Although compatibility is very important and changing the format of the protocol could break many clients, what theoretical optimizations could be done in the protocol header?


In order to participate in the Neo distributed system, firstly we need to open a connection to a Neo node. Since we want to issue ping/pong commands, which was released in Neo version 2.10.1 on 4. April 2019, we need to make sure that our node has this version. A list of Neo nodes with versions can be found here: http://monitor.cityofzion.io/ . The following nodes announce this version at the time of writing:

  • node1.ledgercate.com:10333

  • seed.neoeconomy.io:10333

  • seed10.ngd.network:10333

Please note that peers can go offline at any time, and those peers above may not be online anymore. Any other Neo node above v2.10.1 may be substituted.

These nodes must be well reachable on the respective port. The default port in the mainnet is 10333. In case a node is behind a firewall, a node can use UPnP to configure the router to accept incoming connection to the node. NAT-PMP is currently not supported. In our tutorial we won't accept any incoming connections, that means we don't have any NAT issues.

Let's implement the protocol. Here is what we need to do: first we set the magic number, then we set the command followed by the payload length. Then we calculate the checksum and append the payload. Now, we can send our packet to one of the Neo nodes. Sounds easy, right?

Little-Endian vs. Big-Endian

For every protocol, it must be defined which byte order is used. In case of Neo its little-endian. Thus, the magic byte will be encoded as follows:

0x00746E41 -> [41][6E][74][00]

Big-endian encoding would like as follows: 00 6E. Many programming languages have utilities to handle the conversion, such as Golang:

binary.LittleEndian.PutUint32(b[0:], 0x00746E41)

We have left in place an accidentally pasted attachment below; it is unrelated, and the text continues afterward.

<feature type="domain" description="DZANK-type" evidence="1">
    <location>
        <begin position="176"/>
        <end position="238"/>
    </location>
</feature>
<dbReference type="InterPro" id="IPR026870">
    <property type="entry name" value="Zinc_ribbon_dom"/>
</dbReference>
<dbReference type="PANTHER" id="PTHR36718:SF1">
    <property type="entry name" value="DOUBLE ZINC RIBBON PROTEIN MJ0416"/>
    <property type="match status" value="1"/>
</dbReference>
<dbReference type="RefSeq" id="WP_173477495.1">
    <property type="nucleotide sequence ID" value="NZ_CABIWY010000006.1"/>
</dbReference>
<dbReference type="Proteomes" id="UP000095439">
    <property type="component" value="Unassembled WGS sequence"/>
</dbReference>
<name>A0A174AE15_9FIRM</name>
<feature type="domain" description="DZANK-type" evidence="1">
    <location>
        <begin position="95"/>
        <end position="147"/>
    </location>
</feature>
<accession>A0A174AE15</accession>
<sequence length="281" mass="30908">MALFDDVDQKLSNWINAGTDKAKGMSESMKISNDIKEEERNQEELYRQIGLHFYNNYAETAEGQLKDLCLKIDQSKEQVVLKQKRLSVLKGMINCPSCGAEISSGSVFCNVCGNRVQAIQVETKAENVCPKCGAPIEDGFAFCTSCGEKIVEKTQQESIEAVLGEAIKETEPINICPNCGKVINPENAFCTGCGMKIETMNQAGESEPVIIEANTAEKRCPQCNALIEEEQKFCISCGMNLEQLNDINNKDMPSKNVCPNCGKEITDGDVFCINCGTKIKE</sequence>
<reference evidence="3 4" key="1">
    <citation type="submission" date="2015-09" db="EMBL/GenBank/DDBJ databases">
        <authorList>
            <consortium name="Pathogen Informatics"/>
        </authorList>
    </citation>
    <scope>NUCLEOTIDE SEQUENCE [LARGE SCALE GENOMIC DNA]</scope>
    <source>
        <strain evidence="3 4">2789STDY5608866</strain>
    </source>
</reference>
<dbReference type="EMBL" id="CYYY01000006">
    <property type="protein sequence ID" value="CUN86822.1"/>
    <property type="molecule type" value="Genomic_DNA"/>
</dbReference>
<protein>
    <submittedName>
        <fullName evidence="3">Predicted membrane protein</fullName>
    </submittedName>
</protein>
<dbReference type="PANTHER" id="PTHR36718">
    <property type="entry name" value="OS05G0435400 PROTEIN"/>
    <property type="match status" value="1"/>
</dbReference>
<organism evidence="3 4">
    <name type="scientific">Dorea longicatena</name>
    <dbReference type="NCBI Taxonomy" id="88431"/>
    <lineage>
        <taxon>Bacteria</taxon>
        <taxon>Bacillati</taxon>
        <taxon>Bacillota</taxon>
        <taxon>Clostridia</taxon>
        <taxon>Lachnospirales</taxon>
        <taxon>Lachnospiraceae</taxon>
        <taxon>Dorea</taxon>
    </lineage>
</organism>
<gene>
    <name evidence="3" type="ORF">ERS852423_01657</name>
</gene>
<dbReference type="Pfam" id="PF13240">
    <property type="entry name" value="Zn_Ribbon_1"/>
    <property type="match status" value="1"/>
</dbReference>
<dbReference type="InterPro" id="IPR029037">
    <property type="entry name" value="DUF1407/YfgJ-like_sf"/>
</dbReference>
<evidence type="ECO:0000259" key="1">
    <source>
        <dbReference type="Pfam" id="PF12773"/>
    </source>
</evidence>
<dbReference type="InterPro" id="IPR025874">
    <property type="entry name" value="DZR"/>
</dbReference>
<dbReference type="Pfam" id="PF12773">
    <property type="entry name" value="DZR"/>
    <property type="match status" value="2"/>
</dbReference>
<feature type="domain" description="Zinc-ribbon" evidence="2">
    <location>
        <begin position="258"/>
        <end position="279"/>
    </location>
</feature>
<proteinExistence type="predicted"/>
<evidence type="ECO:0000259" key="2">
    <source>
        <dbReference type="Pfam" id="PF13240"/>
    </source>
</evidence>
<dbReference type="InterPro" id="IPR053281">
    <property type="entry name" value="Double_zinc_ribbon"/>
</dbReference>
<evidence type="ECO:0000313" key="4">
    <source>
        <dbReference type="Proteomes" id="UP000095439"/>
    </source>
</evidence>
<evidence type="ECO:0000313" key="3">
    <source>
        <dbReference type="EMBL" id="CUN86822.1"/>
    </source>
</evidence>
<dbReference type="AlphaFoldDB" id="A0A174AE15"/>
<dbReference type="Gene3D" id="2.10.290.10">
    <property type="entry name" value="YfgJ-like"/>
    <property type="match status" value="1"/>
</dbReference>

While most CPUs use little-endian encoding, network protocols such as TCP or UDP use big-endian. More information on endianness can be found in https://en.wikipedia.org/wiki/Endianness . For this tutorial we will use little-endian, as most data is encoded in little-endian in Neo, and we won't touch the exceptions.

Checksum

The checksum field in the header is the checksum calculated over the payload. Although TCP also has a checksum over its payload, the TCP checksum is only 16 bits. The payload checksum in Neo is the first 4 bytes (32 bits) of the double SHA256 hash of the payload. In Golang, the checksum can be calculated as follows:

 tmp := sha256.Sum256(payload)
 hash := sha256.Sum256(tmp[:])
 ...
 copy(b[20:], hash[0:4])

If the checksum does not match, the node should ignore the message.


Exercise 2 : Write an encoder and decoder for the header. Use the following "quick and dirty" template in Appendix A and complete the following two functions: encodeHeader(cmd string, payload []byte) []byte , where the return array is the header combined with the payload. The encoder should return the whole byte array that can be sent on the wire, and decodeHeader(b []byte) (uint32, uint32) , where the first return value is the length of the payload and the second value is the checksum.


Payload protocol